External Affairs

The Future of Free Speech in Pakistan Is Looking Bleaker Than Ever

The combination of a government-backed legal crackdown on religious speech and vigilante justice is creating a toxic mix of violent suppression.

An anti-blasphemy law protest in Pakistan. Credit: Reuters

An anti-blasphemy law protest in Pakistan. Credit: Reuters

Lahore: Pakistan’s relationship with its blasphemy laws appear to be entering a new and critical phase with the recent decision of a counter-terrorism court to sentence a Shia man to death for allegedly sharing blasphemous content on social media.

The verdict was handed out against Taimoor Raza on Saturday, June 10, after a court in Bahawalpur found him guilty of posting derogatory remarks on Facebook about Sunni religious figures and the wives of the Prophet Muhammad.

Raza was arrested in April last year as part of a government sting operation. Raza’s defense attorney, Rana Fida Hussain, maintains his innocence and will appeal the sentence, while few hold out hope that he will prevail.

Always a problem

Like other countries in the region, Pakistan has never had an easy relationship with free speech. The value of diverse thought has been far from self-evident, facing innumerable enemies and few defenders. Freedom of expression also had to contend with the frantic drive of a young nation carving out a coherent identity for itself, the results of which have seen uniformity win out over multiplicity. The country’s blasphemy laws stand out as a stark symbol of Pakistan’s predominant inclination to uphold singular versions of the truth.

Blasphemy is a highly sensitive and tumultuous issue in Pakistan and its laws – introduced by the British in 1860, expanded in 1927 and Islamised in the 1980s, under then military dictator General Zia ul Haq, to include the death penalty for offences committed against the Prophet – have proved to be a significant indicator of the measure and depth of intolerance in the country over the years. Prior to 1986, only 14 blasphemy related cases were reported. Since then, the numbers have surged and an estimated 1,274 people have been charged under the statutes.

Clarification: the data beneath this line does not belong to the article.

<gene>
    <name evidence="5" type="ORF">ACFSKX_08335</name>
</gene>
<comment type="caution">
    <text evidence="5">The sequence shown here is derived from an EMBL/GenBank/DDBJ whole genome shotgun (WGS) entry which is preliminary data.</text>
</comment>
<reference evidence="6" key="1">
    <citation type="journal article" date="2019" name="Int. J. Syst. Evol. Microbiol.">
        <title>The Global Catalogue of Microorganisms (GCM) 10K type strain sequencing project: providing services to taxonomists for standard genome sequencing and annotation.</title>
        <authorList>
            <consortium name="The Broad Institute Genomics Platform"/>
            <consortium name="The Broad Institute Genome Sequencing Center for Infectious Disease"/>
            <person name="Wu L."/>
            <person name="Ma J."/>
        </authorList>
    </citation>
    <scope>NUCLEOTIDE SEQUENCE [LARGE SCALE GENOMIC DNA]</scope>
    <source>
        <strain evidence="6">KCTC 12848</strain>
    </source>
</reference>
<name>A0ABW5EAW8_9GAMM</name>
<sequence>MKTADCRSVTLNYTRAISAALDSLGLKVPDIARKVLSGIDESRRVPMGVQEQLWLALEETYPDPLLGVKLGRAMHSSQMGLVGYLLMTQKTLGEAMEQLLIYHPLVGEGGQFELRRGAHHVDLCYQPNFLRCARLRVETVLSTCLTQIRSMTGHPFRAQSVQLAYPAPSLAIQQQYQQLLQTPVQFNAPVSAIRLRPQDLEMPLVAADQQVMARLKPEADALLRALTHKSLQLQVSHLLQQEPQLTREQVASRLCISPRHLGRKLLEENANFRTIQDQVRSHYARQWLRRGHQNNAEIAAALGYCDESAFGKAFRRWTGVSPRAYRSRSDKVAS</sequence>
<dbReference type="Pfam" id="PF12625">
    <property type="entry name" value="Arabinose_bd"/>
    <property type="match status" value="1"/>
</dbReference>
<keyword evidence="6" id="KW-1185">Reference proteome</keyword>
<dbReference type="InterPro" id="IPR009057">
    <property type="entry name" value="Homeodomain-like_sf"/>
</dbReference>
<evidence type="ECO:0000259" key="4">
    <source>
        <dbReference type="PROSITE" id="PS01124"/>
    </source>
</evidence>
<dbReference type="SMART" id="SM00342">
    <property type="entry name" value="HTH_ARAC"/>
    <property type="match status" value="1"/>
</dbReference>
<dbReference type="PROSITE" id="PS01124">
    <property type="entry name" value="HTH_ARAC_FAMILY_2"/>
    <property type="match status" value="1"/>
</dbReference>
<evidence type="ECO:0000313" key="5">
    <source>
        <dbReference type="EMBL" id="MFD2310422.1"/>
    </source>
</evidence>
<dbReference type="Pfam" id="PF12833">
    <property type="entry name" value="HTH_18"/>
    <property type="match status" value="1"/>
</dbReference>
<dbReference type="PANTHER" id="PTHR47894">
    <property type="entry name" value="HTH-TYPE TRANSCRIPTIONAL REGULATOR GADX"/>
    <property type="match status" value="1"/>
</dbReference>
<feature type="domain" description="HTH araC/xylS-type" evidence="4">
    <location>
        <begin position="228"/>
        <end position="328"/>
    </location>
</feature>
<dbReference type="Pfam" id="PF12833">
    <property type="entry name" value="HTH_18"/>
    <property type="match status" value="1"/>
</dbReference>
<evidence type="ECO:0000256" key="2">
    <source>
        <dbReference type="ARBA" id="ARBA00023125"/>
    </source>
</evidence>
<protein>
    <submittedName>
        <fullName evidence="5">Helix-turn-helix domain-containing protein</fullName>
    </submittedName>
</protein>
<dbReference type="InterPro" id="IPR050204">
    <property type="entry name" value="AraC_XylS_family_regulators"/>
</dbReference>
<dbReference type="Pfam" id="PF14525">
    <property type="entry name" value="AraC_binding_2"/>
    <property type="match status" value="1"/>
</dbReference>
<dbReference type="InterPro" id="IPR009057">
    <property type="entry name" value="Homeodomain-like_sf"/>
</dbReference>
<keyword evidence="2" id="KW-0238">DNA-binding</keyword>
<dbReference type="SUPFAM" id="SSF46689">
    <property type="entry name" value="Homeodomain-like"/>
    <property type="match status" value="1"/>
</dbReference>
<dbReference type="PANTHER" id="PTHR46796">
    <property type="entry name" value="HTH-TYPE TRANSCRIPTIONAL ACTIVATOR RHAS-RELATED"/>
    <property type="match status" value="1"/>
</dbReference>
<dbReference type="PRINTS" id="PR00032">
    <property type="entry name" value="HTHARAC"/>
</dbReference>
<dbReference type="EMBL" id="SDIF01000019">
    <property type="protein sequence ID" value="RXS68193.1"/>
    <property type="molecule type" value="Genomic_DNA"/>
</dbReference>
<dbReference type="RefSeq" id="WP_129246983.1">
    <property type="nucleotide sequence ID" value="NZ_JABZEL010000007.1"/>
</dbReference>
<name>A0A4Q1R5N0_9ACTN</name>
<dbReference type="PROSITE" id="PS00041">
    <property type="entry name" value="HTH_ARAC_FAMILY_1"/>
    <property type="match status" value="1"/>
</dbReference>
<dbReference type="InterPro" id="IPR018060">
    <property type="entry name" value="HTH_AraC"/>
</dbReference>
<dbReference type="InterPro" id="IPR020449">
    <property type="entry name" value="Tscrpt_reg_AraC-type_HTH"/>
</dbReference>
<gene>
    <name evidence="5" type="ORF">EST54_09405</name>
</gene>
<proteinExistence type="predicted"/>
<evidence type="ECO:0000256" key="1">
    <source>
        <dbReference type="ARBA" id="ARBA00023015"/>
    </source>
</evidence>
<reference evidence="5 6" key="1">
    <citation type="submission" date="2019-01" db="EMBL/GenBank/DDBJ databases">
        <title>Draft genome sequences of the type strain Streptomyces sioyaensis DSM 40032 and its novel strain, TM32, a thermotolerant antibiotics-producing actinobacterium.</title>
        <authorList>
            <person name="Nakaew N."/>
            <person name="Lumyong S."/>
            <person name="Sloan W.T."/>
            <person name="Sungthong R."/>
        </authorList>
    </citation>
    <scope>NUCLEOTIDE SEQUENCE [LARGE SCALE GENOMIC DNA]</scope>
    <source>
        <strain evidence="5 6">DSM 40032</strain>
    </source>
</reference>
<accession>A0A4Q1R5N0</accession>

Though the presence of such legislation is problematic, it is not the major issue. Many countries throughout the world regulate what can be said about religion. However, in the case of Pakistan, the laws are excessively harsh and the language is vague, providing no clear definition of what constitutes blasphemy or any minimum standard of evidence, leaving them open to abuse.

As things stand, blasphemy legislation is often used to provide cover for the settlement of personal scores, usually involving property and land, or to stigmatise and persecute religious minorities who are not considered equal to Muslims in the eyes of the law.

Outside of official procedure, the charge of blasphemy comes with another form of reckoning: vigilante justice. Since 1990, 51 people accused of blasphemy have reportedly been murdered in extra-judicial killings before the completion of their trial. In November 2014 a Christian couple were burned alive at a brick kiln in the town of Kor Rada Kishan for allegedly desecrating pages of the Holy Quran. Matters often don’t make it to the courts.

A government crackdown

But even set against such a grim historical backdrop, the verdict against Raza is being seen as a watershed moment as it marks the first time a death sentence for the charge of blasphemy has been issued for an internet-related crime. Whereas accusations of religious sacrilege formerly emerged from real-world interactions, blasphemy charges are now being applied in the cyber sphere. This has reduced the already limited space for freedom of speech and expression in the country.